UMATILLA, Ore. – The US Army Corps of Engineers, Walla Walla District will resume use of bird deterring lasers, and will be testing a Long Range Acoustic Device (LRAD) to prevent birds from preying on endangered juvenile salmon passing through McNary Dam.
In a change from last year, McNary Dam will be utilizing two lasers simultaneously. Previously only one of the two lasers owned by the dam were operational at any given time. One laser will be positioned on the navigational lock wing wall on the downstream side. It will provide coverage of the fish outfall pipe and surrounding waters and facilities, including the dam itself. The other will be positioned directly on the outfall pipe and cover the water directly below it.
The lasers will run from dawn to dusk daily starting April 1 and will be in operation until approximately November.
The lasers emit a bright green light that creates a large dot. Birds interpret the dot as a solid object which they avoid as a potential threat. The lasers are programmed to move in random patterns within a predetermined area and have a range of approximately 950 feet to a mile, weather dependent.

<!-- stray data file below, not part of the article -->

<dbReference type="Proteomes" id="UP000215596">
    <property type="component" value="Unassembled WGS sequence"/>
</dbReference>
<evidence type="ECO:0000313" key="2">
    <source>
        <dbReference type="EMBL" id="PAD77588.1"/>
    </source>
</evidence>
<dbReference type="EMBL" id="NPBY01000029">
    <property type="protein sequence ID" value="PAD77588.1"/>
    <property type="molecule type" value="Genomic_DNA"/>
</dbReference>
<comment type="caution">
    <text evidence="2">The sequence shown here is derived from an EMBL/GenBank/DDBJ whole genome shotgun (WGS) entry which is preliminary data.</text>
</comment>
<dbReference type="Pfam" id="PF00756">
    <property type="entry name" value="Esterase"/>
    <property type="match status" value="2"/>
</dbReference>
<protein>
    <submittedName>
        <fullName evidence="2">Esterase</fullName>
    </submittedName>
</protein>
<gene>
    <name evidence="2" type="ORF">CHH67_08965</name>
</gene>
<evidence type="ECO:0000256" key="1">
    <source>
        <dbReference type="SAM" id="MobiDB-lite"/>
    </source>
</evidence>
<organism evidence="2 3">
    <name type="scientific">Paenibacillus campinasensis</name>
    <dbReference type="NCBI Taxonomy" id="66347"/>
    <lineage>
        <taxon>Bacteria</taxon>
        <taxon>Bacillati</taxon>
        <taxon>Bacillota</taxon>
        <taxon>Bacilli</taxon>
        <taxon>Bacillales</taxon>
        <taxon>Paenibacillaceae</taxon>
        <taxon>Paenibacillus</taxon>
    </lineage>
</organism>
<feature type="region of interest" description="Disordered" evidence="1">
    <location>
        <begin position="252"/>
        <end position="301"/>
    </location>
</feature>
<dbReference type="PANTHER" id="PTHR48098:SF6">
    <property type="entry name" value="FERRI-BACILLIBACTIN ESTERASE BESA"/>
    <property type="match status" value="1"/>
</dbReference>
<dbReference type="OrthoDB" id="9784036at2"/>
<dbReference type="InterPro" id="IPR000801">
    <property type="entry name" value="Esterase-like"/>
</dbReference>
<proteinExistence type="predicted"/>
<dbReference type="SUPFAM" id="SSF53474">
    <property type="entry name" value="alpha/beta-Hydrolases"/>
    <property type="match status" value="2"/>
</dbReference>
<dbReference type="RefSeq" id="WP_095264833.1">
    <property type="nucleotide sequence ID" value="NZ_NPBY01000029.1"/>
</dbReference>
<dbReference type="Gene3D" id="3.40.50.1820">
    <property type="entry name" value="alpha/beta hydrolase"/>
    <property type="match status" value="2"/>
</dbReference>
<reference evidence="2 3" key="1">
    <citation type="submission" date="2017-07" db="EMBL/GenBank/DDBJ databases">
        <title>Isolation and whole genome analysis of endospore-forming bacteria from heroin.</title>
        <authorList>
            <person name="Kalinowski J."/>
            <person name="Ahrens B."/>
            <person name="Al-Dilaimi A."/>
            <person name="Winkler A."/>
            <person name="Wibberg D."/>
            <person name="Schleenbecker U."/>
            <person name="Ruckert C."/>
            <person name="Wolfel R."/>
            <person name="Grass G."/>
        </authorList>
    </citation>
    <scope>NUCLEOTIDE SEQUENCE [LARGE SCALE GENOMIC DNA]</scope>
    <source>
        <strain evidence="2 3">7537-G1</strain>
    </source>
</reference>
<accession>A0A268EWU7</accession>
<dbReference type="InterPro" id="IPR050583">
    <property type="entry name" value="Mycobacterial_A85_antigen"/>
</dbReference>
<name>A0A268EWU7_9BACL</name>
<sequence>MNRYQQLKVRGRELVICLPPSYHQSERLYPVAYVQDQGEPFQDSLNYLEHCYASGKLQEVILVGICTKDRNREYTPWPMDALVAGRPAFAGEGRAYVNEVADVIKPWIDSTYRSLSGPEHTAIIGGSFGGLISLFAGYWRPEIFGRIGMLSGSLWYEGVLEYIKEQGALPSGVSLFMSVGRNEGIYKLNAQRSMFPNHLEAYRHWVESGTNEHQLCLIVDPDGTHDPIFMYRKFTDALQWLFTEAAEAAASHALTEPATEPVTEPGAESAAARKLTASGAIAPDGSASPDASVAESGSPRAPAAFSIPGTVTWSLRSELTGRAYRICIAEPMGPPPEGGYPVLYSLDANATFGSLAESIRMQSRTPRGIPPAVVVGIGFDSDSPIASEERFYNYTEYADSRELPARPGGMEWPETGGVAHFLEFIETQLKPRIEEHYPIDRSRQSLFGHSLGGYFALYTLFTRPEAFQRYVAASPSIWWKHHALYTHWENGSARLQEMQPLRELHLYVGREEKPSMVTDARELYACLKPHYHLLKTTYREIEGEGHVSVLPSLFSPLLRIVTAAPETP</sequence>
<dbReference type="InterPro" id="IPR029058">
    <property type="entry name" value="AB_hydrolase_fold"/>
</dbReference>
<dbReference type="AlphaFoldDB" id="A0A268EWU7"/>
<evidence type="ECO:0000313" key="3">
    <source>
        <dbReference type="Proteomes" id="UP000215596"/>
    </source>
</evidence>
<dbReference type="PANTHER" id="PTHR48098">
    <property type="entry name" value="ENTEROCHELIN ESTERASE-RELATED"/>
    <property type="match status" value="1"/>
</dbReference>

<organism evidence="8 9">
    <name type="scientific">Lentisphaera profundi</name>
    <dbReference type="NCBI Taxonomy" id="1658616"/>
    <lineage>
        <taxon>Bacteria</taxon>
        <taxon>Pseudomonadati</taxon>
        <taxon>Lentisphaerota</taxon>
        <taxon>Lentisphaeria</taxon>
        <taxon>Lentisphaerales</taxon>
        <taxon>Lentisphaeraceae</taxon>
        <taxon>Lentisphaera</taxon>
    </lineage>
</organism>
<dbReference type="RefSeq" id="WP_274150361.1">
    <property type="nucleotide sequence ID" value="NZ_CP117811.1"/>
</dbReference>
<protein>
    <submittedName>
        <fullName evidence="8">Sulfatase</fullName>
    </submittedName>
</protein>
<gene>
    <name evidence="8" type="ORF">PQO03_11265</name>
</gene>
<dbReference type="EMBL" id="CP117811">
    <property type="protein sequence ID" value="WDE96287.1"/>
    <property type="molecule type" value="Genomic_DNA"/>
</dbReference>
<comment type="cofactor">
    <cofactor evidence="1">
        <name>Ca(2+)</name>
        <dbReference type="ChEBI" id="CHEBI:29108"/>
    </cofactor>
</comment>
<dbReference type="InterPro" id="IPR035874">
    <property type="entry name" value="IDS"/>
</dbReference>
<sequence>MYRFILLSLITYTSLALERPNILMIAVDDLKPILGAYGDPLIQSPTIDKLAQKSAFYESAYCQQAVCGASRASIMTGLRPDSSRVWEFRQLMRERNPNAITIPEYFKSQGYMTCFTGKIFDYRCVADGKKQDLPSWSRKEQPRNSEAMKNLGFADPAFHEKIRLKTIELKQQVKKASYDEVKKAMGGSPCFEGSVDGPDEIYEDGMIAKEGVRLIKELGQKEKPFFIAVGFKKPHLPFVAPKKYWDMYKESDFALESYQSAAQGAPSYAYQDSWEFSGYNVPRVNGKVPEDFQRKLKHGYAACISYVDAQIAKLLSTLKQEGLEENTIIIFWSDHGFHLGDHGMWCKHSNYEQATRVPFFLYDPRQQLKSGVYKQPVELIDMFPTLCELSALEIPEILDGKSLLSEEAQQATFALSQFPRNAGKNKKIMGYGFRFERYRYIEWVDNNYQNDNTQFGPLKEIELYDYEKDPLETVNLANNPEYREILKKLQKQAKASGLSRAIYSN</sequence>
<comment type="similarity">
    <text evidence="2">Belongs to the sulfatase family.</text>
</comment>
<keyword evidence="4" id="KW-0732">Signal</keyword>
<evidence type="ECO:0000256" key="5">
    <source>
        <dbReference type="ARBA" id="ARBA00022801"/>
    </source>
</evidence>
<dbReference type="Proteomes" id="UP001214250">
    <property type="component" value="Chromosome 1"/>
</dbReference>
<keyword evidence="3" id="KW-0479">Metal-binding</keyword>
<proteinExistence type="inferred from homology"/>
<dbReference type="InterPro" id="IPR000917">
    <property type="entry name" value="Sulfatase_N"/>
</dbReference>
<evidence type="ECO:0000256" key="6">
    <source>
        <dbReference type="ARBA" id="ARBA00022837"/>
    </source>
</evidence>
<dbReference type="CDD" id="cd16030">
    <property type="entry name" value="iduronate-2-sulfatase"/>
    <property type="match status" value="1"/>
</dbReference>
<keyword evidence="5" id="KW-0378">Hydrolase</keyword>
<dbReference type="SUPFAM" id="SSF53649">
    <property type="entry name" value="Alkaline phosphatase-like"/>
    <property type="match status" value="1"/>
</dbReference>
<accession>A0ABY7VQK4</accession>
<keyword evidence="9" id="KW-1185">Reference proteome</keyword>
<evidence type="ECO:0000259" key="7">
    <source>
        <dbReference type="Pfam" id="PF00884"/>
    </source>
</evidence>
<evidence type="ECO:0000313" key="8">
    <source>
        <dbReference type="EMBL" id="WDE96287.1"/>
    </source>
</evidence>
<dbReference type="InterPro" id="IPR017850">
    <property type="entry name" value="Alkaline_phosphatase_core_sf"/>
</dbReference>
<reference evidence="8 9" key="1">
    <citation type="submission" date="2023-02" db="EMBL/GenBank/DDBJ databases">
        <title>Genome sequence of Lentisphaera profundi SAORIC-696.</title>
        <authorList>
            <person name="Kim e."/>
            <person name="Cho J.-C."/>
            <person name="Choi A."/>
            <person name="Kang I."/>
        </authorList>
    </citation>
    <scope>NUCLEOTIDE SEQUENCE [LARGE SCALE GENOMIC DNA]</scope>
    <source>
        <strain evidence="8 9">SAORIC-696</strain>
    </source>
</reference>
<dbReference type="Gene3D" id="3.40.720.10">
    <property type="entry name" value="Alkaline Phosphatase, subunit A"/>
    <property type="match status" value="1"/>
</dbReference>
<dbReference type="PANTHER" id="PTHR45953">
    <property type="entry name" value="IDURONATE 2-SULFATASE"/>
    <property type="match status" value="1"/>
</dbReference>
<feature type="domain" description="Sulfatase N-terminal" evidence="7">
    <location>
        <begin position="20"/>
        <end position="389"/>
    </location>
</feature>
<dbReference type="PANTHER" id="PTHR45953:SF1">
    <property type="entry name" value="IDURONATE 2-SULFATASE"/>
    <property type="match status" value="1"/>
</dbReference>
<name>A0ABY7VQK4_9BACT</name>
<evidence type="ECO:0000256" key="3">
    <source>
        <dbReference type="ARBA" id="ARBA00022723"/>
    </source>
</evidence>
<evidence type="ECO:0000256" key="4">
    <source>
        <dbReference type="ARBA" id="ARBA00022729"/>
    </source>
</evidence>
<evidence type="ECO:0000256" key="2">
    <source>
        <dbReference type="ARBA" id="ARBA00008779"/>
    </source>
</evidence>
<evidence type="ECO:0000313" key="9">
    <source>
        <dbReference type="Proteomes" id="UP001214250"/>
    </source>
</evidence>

The LRAD is scheduled to begin usage in late August. A small device, resembling a common speaker, it can broadcast preprogramed audio tracks over a large area. When activated, the tracks act as an audio deterrent for birds. Similar devices have garnered success at airports across the United States.
Currently, McNary’s LRAD is programmed with two audio tracks. The first is a computer-generated male voice that announces it is an LRAD device and performs a countdown. The second closely matches the noise emitted by a standard car alarm. When active it will be audible throughout the McNary Dam and Lake Wallua area.
The LRAD will run intermittently throughout the day from late August through October. This period will serve as a trial run for the device. If the trial is deemed successful, the device will resume operations in 2022.